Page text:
Overall, this talk was incredibly engaging – allowing the audience to question what the ‘death of God’ means to them, and serves as a great introduction to a year of Williams Project sessions.
Dr. Florian Steinberger, philosopher and lecturer at Birkbeck College, University of London, spoke to both branches of the Williams Project. He spoke to us about two very different philosophical topics, beginning with “animal rights”: what are they? Do animals really have them and should we respect them? There were multiple discussions, questions and debates on whether animals could really have preferences and feelings to be deserving of rights as humans do. We also covered the issue of why we are willing to protect them to a certain extent, nonetheless, also willing to consume them. We outlined the religious, moral and health aspects linked to the matter to delve deeper into if we could and should give animals rights. The discussion was thoroughly enjoyed by all of us of all age groups, being a very controversial and interactive talking point.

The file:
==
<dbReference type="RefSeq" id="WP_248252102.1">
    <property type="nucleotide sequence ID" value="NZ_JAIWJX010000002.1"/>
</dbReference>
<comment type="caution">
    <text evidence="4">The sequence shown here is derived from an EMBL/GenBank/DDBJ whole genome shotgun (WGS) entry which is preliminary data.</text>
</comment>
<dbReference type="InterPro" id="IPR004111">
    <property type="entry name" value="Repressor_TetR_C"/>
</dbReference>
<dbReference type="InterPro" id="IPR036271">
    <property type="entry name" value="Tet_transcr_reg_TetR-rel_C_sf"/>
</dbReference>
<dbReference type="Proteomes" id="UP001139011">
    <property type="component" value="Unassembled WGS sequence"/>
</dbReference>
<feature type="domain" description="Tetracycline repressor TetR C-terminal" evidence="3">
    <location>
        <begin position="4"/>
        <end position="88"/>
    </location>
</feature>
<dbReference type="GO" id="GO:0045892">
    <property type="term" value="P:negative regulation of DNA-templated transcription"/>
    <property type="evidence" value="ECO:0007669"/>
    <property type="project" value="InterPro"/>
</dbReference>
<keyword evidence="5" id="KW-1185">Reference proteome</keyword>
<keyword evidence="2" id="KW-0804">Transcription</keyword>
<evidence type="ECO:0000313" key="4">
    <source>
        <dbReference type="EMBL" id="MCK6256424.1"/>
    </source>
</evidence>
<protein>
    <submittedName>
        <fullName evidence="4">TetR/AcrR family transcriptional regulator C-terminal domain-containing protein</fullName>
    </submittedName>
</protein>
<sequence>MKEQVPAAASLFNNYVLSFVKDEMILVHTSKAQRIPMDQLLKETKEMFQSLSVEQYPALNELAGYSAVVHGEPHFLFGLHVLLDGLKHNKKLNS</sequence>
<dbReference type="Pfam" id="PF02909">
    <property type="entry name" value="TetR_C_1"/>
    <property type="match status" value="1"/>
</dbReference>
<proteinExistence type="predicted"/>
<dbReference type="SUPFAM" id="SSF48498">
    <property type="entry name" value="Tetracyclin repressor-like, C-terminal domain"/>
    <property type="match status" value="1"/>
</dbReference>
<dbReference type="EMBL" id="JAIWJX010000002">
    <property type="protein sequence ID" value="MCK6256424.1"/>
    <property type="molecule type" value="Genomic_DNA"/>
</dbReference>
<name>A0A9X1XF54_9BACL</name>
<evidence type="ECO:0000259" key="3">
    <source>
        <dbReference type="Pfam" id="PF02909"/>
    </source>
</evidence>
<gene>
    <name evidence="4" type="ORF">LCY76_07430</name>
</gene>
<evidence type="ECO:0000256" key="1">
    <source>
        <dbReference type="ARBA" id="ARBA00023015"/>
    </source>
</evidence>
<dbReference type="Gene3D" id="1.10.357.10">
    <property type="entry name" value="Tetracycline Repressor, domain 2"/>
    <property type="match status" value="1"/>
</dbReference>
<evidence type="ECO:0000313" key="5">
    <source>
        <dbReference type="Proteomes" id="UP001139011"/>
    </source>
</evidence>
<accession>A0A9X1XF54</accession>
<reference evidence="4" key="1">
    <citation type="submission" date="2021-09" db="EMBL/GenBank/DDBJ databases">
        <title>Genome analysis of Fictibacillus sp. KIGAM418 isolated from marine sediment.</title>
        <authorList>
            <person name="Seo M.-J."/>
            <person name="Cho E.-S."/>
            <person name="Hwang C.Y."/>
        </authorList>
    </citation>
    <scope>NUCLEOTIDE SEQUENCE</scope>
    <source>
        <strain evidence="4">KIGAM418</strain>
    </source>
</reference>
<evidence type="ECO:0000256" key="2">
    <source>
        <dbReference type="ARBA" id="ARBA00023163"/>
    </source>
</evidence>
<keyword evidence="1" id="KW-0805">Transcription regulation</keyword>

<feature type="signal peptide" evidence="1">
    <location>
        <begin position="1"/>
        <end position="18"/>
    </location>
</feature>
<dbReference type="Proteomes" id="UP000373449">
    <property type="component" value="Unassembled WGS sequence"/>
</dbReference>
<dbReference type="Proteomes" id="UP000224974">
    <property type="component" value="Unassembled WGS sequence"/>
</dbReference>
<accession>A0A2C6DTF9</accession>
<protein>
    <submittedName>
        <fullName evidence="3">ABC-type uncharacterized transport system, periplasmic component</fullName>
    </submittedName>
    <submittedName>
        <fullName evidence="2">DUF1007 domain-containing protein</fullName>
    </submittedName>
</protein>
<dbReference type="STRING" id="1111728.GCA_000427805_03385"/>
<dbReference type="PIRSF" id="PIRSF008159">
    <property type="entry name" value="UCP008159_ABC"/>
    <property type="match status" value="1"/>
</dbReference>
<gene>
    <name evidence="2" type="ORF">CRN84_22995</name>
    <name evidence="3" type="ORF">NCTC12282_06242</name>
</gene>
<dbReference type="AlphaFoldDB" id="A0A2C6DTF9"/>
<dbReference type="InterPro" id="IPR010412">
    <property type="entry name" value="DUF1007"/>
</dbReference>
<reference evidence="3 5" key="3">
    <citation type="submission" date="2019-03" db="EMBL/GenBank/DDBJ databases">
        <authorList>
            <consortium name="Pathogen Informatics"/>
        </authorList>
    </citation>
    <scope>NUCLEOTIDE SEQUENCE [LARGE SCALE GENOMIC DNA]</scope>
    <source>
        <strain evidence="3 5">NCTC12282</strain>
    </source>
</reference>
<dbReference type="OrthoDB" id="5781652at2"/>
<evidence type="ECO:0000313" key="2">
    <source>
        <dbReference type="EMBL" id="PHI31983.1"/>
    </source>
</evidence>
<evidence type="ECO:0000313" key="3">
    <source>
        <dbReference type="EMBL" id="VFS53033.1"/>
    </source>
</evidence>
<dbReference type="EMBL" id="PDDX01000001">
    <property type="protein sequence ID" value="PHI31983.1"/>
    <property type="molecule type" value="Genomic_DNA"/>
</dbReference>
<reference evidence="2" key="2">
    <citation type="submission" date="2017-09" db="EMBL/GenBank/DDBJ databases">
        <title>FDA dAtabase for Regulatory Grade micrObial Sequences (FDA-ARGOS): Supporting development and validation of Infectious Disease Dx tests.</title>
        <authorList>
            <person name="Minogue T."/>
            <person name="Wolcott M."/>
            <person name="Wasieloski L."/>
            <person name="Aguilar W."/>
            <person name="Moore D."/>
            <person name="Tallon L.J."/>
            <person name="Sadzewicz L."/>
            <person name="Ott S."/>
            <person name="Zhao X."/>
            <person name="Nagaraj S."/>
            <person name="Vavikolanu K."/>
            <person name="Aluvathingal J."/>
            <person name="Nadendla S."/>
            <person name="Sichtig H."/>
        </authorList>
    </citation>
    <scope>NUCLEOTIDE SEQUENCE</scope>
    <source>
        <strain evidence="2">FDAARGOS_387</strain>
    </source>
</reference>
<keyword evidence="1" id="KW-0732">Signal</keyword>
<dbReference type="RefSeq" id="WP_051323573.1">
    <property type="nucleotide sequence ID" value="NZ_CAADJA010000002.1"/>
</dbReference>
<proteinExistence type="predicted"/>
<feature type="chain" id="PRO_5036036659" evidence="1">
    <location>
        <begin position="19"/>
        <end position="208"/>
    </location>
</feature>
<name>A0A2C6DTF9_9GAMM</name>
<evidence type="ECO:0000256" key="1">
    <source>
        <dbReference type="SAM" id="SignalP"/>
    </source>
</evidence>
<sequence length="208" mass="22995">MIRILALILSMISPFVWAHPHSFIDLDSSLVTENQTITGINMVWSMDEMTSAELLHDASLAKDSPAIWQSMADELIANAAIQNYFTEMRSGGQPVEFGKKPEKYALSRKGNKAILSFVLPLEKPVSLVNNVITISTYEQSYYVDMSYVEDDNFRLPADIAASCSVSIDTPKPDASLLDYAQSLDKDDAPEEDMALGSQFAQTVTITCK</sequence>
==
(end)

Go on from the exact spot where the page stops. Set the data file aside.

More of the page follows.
He continued with second session on the topic of “infinity” – a more mathematical approach towards philosophy and the possibility and impossibility of infinity, the contradictions and the proof – in particular whether some kinds of infinity can be greater than others (for example the infinity of real numbers can be shown to be larger than the infinity of integers). Although complex for a few of us(!), many were able to grasp the concept of how infinity could be perceived; it was an engaging and stimulating lecture on a rather unfamiliar topic.
We are grateful for the discussions led by Dr. Steinberger, and thank him for enlightening us on two of the many contemporary philosophical issues we face today.